“It tends to be in the developing world where there are a higher proportion of unlicensed vehicles on the road,” he said. For example, IPICO is working on a project with taxi licensing in Bogota, Colombia — an initiative that has the potential to generate major fee increases for government there, Westwater said. Technology companies are having a harder time selling the potential benefits to U.S. customers, he said, because noncompliance is less of an issue.
But McGraw argued that the problem is significant enough in the United States for EVR to make a difference.
“There are a lot of scofflaws that avoid these requirements, and that results in either significant lost revenue or increased insurance premiums,” McGraw said. “If you don’t have insurance, or you have your inspections but not your registrations, the system would take a picture of the vehicle in the front or back or both, and that picture along with the record would become the beginnings of an adjudication package,” he said. “The business model centers on increasing revenues to the state, getting people to pay their taxes and increasing overall safety compliance.”
However, companies such as Central Freight Lines, Waco, Texas, expect a return on their technology investments, and Kris Ikejire, Central’s vice president of administration, does not yet see the ROI in EVR. The company’s 850-vehicle fleet consists mostly of local pick-up-and-delivery trucks, along with a few linehaul vehicles.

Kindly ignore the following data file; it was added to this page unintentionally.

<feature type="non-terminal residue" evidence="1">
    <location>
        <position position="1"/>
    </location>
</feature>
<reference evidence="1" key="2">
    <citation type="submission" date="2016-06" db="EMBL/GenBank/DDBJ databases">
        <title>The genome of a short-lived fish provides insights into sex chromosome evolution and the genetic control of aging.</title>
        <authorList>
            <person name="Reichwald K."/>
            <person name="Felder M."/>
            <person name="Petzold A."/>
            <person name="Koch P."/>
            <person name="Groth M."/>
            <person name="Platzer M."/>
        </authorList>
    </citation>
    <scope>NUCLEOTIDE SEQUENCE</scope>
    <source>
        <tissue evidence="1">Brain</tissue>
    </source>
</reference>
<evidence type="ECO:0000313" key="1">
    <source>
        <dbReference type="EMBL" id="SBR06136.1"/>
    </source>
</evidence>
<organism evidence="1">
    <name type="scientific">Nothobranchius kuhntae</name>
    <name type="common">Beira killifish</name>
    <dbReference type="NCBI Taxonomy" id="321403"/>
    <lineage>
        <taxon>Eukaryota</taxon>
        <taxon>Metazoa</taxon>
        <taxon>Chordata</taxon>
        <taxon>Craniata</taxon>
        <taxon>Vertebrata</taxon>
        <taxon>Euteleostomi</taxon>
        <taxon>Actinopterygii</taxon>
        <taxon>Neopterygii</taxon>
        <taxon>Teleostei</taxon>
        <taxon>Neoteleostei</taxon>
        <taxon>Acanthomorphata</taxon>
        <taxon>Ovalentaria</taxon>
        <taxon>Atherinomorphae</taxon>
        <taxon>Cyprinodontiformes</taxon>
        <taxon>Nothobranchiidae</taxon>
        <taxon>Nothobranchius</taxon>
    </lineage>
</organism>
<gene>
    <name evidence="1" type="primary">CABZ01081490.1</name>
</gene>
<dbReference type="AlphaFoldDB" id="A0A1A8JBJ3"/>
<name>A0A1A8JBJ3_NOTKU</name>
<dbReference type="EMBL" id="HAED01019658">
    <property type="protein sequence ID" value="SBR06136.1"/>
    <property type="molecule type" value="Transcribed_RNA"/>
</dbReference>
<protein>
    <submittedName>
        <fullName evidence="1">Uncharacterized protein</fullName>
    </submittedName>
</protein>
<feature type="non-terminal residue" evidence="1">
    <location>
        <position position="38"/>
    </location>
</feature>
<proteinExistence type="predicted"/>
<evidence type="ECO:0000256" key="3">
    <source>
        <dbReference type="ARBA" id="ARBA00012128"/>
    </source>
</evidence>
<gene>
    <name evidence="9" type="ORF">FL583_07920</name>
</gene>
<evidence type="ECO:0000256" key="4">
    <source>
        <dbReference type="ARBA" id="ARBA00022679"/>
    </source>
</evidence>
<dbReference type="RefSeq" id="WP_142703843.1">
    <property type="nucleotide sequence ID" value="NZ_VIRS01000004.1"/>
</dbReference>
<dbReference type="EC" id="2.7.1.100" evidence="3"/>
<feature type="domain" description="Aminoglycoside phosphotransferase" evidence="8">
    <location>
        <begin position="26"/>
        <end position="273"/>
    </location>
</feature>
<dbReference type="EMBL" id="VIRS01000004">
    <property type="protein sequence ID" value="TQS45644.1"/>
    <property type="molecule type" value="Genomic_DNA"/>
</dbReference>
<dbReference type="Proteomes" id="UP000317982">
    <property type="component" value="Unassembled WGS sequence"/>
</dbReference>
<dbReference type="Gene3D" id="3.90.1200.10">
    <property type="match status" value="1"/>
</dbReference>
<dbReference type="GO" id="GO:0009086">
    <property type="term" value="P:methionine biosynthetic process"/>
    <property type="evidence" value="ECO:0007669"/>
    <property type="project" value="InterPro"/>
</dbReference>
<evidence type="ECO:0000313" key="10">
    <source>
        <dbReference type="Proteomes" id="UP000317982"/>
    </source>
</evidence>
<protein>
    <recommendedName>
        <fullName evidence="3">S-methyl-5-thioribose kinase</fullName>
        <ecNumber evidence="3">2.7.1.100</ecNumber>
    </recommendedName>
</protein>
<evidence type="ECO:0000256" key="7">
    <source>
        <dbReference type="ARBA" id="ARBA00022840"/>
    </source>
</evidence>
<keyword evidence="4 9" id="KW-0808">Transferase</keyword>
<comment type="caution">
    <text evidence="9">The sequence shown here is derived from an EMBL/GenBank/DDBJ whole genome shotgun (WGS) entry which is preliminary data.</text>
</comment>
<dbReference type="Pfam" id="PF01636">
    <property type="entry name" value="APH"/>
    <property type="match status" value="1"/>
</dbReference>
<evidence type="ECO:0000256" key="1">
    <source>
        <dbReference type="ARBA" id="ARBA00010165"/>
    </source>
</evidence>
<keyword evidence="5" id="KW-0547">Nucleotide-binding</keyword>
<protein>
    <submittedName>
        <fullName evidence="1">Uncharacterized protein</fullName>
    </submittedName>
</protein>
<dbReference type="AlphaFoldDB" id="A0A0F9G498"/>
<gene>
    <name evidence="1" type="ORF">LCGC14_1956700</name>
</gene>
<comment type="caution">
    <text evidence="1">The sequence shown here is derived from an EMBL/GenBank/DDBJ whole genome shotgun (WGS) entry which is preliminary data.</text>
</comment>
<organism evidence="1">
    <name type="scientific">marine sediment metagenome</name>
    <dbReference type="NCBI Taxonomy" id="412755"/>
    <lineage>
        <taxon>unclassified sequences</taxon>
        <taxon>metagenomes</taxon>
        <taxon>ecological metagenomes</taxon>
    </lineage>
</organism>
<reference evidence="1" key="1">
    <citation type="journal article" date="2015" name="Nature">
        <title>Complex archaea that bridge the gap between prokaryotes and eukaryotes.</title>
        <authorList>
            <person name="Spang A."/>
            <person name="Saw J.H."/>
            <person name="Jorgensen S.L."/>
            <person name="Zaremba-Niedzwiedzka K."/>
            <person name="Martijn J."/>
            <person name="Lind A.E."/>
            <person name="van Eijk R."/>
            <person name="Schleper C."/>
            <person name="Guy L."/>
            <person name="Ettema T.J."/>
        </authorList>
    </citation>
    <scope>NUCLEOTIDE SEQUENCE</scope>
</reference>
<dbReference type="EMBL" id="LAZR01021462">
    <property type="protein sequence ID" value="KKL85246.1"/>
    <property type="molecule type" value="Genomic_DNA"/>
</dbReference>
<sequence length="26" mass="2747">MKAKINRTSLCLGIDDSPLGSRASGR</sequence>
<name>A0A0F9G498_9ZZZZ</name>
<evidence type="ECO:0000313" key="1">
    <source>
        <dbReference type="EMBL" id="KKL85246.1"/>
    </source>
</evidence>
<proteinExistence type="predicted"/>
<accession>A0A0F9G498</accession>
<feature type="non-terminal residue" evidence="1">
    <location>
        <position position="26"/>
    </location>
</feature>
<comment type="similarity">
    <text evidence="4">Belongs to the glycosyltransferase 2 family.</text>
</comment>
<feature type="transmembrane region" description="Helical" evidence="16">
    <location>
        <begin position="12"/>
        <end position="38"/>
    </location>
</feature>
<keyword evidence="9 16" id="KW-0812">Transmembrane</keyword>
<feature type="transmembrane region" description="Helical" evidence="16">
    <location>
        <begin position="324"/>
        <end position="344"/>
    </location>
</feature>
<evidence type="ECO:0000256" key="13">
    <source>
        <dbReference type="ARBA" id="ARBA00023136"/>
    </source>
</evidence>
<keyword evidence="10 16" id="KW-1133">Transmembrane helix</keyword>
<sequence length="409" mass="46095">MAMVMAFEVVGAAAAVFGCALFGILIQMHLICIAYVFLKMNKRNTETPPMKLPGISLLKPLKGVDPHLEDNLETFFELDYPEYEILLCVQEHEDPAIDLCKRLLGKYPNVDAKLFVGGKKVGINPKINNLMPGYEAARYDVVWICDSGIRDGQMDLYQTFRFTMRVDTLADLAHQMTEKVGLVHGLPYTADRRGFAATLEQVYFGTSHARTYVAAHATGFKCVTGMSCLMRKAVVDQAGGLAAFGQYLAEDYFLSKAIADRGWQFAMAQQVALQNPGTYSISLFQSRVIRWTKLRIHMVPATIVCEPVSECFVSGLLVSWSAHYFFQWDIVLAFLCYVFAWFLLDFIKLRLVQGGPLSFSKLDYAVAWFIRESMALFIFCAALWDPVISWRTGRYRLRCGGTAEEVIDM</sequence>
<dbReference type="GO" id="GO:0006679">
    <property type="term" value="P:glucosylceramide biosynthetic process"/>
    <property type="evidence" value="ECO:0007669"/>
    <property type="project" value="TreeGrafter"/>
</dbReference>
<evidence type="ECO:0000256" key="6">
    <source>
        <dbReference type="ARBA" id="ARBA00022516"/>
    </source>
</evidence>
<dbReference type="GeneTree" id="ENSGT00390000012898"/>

“Whenever we invest in new technology, it either has to make us money, save us money or solve a problem, and we’re not quite sure what this would do for us yet,” Ikejire said.
Central Freight ranks No. 82 on the Transport Topics Top 100 list of the largest for-hire carriers.
Concern for protecting drivers’ privacy would factor into his carrier’s review of EVR, said Don Osterberg, senior vice president of safety, security and driver training for Schneider National Inc., Green Bay, Wis.
“When considering the addition of a new device, we heavily weigh a technology’s risk to drivers’ privacy and freight security,” he said. “We would take these same factors into consideration for this technology.”
Schneider ranks No. 9 on the Transport Topics Top 100 list of the largest for-hire carriers.
Implementation of the EVR system generated $14 million in additional registration fees for the government of Bermuda, helped by a massive publicity campaign that preceded the launch. Even so, residents who didn’t get the message ended up paying the government more than $267,000 in fines in the first three months the system was online.
While U.S. states could see similar gains, McGraw acknowledged that the required infrastructure is a “fundamental drawback.”
In fact, any RFID-based programs may not catch on until the tags are standard equipment on new trucks, said Paul Menig, chief engineer for mechatronics for Daimler Trucks North America, Portland, Ore.
“We believe that RFID tag technology should be synchronized with the vehicle, either as standard or optional original equipment or as an approved aftermarket solution,” he said. “Many aftermarket systems in use today are not reviewed by vehicle OEMs and are causing problems in the field.”
Before the industry embraces EVR — or any other large-scale RFID system — it should settle first on technology standards, he said.
“A comprehensive [Society of Automotive Engineers] standard covering RFID system design standards would be a good first step,” Menig said.
Design issues such as these can delay new technologies, but TransAm Trucking’s Droescher said he believes that, if EVR is fully deployed, it would merely reflect
other technological advances that already have happened in related areas.
“We like working with every state agency where we can do our filings online, so I think this would be very beneficial in the same way,” he said.